Supercritical fluid technology in particle engineering

Supercritical Fluid Technology in Particle Engineering
Ipar Nimet Uzuna*, Oya Sipahigilb, Salih Dincera a Yıldız Technical University, Faculty of Chemical and Metallurgical Engineering, Department of Chemical Engineering, 34210 Esenler, Istanbul, Turkey b Marmara University, Faculty of Pharmacy, Department of Pharmaceutical Technology, 34668 Abstract
The combination of active substances together with polymeric carrier materials to form composite particles has a great potential in pharmaceutical, cosmetic and food industries. Composite particles are generally produced either by coating a core of active substance with a polymer or dispersing it within a polymer matrix. Composite particles have several advantages such as protection and stabilization of active substances, increasing the bioavailability of poorly soluble molecules by improving solubility and design of controlled release formulations of the drugs with high water solubilities to reduce adverse side effects and improve the therapeutic efficacy [1–3]. There are several traditional methods to prepare drug-polymer composite particles such as milling, emulsion/solvent evaporation, crystallization/precipitation, phase separation, spray drying, freeze drying and interfacial polymerization. But each process has unique disadvantages which affect product quality unfavorably. In mechanical processes such as milling, thermal and frictional stresses caused by mechanical forces damage particles. Final products contain solvent residues due to excessive solvent use in emulsion/solvent evaporation and crystallization/precipitation processes necessitating further processing. Thermally labile compounds degrade because of high temperatures used in spray drying process. Supercritical particle formation processes, which can be operated in mild conditions at one stage, offer green solutions eliminating the drawbacks caused by conventional particle formation processes. Therefore, in the past two decades preparation of composite particles of drug and polymer using supercritical fluid technology has emerged as an alternative and promising method. Solubility of materials in supercritical fluid is an important parameter which must be taken into consideration when designing the processes inducing diversity in applications [4, 5]. In this work, various applications of supercritical fluid technology in particle formation were described and a special emphasis was put on two processes which supercritical carbondioxide was used: Supercritical Antisolvent (SAS) and Depressurization of an Expanded Liquid Organic Solution (DELOS). Various couples of drug (Cefuroxime Axetil-antibiotic and Paroxetine-antidepressant) and polymer (polymethylmethacrylate based polymers, polyethylene glycol, polyvinylpyrrolidone, some cellulosic polymers and beta-cyclodextrin) were coprecipitated in order to prepare drug-polymer composite particles using the two methods above. Crystallographic, morphological and dimensional properties of particles were investigated using SEM, DSC, XRD, IR and particle size analysis. Drug loadings and release profiles were determined by HPLC analysis and dissolution tests. The results were evaluated in order to compare and optimize the two methods. References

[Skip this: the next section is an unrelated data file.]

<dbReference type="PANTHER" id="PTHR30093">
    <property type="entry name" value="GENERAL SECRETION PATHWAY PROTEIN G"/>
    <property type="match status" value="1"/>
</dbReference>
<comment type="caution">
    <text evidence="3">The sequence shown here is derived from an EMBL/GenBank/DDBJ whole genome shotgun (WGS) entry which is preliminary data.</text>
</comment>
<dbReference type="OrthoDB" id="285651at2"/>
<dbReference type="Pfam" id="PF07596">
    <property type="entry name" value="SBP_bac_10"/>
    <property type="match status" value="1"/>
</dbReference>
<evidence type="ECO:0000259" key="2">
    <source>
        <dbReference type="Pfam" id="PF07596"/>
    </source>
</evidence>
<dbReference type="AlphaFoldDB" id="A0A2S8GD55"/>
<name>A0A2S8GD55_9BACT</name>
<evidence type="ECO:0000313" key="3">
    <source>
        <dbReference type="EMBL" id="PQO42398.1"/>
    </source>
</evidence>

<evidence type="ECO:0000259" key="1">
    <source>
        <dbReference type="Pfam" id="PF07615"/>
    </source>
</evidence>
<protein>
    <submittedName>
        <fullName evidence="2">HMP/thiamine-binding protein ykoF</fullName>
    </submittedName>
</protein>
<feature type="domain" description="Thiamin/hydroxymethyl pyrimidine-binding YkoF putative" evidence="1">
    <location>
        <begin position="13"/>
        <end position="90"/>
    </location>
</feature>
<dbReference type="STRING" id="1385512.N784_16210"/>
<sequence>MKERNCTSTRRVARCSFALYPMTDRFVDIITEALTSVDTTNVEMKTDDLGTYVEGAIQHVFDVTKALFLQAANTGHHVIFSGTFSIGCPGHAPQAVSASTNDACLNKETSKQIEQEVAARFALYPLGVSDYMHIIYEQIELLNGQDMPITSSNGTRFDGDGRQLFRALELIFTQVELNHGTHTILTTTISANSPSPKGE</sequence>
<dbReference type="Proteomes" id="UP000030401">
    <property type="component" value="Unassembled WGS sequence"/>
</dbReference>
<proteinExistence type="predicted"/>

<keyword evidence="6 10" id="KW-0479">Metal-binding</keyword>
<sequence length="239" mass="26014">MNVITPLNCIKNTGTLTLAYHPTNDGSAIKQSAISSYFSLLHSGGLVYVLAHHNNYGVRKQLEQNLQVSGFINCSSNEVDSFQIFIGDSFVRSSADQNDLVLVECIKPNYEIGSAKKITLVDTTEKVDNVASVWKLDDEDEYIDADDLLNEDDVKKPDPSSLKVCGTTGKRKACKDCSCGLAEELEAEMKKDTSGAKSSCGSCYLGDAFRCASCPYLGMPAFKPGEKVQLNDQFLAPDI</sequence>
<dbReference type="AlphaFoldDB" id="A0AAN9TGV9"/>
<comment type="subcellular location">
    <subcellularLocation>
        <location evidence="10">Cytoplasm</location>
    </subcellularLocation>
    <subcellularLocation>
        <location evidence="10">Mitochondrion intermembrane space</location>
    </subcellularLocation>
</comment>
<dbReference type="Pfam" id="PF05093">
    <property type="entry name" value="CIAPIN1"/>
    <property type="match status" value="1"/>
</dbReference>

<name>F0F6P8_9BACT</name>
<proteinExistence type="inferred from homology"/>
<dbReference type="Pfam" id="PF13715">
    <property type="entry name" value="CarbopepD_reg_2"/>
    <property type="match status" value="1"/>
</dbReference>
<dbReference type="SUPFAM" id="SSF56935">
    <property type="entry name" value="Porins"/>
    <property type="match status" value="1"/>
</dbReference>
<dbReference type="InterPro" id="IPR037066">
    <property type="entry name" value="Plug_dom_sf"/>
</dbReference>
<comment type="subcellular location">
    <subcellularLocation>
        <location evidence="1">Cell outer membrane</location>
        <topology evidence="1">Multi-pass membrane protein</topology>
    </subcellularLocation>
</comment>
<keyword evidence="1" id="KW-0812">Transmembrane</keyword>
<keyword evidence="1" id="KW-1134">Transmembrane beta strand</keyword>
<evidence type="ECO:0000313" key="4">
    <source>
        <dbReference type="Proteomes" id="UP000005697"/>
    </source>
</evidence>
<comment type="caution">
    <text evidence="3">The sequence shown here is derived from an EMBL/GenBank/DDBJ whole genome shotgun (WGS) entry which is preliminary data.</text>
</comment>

[1] M. Bahrami, S. Ranjbarian, Production of micro-and nano-composite particles by supercritical carbondioxide, J.Supercritical Fluids 40 (2007) 263– 283. [2] M. J. Cocero, A. Martin, F. Mattea, S. Varona, Encapsulation and co-precipitation processes with supercritical fluids: Fundamentals and applications, J.Supercritical Fluids 47 (2009) 546–555. [3] E. Reverchon, R. Adami, S. Cardea,G. DellaPorta, Supercritical fluids processing of polymers for pharmaceutical and medical applications, J.Supercritical Fluids 47 (2009) 484–492. [4] I. Pasquali, R. Bettini, F. Giordano, Solid-state chemistry and particle engineering with supercritical fluids in pharmaceutics, European J. Pharmaceutical Sciences 27 (2006) 299–310. [5] I. N. Uzun, O. Sipahigil, S. Dincer, Coprecipitation of CefuroximeAxetil–PVP composite microparticles by batch supercritical antisolventprocess, J.Supercritical Fluids, article in press (doi:10.1016/j.supflu.2010.09.035). Corresponding author email: Tel: 00902123834765, Fax: 00902123834725


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